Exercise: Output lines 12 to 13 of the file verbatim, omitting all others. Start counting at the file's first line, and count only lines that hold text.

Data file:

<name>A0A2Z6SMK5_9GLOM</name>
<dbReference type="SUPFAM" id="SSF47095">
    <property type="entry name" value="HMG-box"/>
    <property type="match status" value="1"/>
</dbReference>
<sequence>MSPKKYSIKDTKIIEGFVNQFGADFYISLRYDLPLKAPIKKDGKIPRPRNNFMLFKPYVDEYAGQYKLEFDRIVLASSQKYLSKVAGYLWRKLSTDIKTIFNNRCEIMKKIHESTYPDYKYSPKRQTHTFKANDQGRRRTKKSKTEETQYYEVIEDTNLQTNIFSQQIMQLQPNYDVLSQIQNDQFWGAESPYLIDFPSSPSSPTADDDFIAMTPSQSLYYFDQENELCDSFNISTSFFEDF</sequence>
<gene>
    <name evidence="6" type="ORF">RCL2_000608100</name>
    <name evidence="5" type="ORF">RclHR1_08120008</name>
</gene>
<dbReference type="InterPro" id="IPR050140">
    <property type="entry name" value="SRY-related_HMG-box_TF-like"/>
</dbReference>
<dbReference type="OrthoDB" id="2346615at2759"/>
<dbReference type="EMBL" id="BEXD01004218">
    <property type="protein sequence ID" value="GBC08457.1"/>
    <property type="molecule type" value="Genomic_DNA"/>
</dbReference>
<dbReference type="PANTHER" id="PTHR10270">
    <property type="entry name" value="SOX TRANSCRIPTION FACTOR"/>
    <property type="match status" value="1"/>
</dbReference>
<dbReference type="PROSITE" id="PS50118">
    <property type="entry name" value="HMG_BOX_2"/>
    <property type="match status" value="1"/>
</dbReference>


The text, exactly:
    <property type="entry name" value="SRY-related_HMG-box_TF-like"/>
</dbReference>